You don't have to be new to these sports. For example, in cross-country skiing, you are connected to the dog by a bungee cord and the dog runs in front, just like hiking and running. But you can quickly pick up speed. The dog must have stamina and you must have enough control of your skis not to hurt your dog.

Mountain biking and fat biking


To ride a bike with your dog, either the dog is attached to the front of the bike, in traction mode, or it is attached to the side. The equipment must be adapted so that the elastic lanyard does not wrap around the front wheel. You need a straight or curved mountain bike bar, depending on the attachment option you choose. Don't hesitate to ask for advice from specialists or people who already practice this sport with their animal.

Learning basic commands such as "turn left", "turn right", "stop", "go forward", etc.) is also necessary for a good progress of the practice.

The fatbike is a mountain bike but with extra-wide tires, limiting the sinking in sand, snow and particularly muddy grounds. The fatbike allows you to go to places inaccessible to simple mountain bikes. This opens up new routes. The fatbike can even be used with two dogs. Stay alert and don't put your pet in danger!

Canoeing and paddle boarding


These water rides can be relaxing for your dog who is content to stay by your side.

The precautions to take for these activities are the same as for canyoning discussed above. It is also necessary to familiarize your dog with the boat. Take the time to show him the board or canoe on land, let him sniff it and climb on or in it. Dogs don't like hard plastics that slide under their paws, so you can reassure your dog and improve his comfort by placing a towel where he will land.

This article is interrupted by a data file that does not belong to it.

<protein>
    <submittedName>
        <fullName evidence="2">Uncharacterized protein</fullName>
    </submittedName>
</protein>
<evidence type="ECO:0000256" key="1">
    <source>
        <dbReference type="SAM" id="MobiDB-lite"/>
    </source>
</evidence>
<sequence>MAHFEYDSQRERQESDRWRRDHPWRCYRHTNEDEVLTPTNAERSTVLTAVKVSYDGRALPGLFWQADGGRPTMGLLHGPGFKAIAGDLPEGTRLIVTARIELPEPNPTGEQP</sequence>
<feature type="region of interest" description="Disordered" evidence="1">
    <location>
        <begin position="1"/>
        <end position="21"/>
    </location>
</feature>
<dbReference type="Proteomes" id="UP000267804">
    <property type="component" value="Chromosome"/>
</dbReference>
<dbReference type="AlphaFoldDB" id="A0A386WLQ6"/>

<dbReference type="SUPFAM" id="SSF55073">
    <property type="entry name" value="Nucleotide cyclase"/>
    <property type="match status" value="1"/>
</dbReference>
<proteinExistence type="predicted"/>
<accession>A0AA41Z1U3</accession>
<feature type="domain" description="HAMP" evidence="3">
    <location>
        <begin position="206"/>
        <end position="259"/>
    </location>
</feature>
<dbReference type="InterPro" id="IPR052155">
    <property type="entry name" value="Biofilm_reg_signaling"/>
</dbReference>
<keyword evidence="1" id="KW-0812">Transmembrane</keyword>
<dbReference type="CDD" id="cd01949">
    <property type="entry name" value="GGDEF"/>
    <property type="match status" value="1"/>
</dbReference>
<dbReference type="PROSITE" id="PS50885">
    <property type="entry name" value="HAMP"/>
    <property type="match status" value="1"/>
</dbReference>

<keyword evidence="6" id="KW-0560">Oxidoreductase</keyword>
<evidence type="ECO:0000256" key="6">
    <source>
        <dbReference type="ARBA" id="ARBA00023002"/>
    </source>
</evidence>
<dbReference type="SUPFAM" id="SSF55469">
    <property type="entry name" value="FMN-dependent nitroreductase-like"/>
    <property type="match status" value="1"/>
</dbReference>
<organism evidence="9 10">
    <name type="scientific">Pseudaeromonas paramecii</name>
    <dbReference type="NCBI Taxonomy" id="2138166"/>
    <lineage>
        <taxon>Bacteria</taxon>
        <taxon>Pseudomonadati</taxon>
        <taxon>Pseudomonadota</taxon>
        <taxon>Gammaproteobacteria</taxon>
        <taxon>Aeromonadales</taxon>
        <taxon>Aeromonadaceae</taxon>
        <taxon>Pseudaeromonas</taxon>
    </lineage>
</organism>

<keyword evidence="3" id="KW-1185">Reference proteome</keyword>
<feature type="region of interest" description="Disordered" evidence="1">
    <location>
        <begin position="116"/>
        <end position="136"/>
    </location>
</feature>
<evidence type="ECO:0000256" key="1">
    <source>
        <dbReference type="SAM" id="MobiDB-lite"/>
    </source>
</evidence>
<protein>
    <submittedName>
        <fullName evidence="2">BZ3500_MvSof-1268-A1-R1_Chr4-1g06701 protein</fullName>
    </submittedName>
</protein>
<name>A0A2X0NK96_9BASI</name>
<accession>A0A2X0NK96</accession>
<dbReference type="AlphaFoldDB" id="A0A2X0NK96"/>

You can then familiarize your dog with the paddle or the canoe in the water, in a place where the dog has a foot, by making him go up, down, jump... If he is at ease, then you can try the experience. If he is not, you should not force him. He would try to get down, which could put himself in danger and spoil your walk.

Paragliding


It is possible to paraglide with your dog. The dog is equipped with a harness, and depending on the altitude and the temperature you may encounter, a winter coat may be useful to protect your dog from a cold snap.

It is recommended to practice with a paragliding instructor who has already flown with dogs. A stressed dog develops behaviors such as turning away from petting, licking his lips quickly, yawning. Know how to identify these behavioral cues so that you don't impose anything on him.

Riding a horse


Dogs and horses are often in close proximity. It seems obvious that large dogs will be more comfortable than small ones. The best thing is to adapt a dog to horses from a young age. Young dogs are certainly fearful but also curious, which can help them overcome their fear. It is possible to have a dog and a horse that are both adults. The adaptation will simply take a little more time.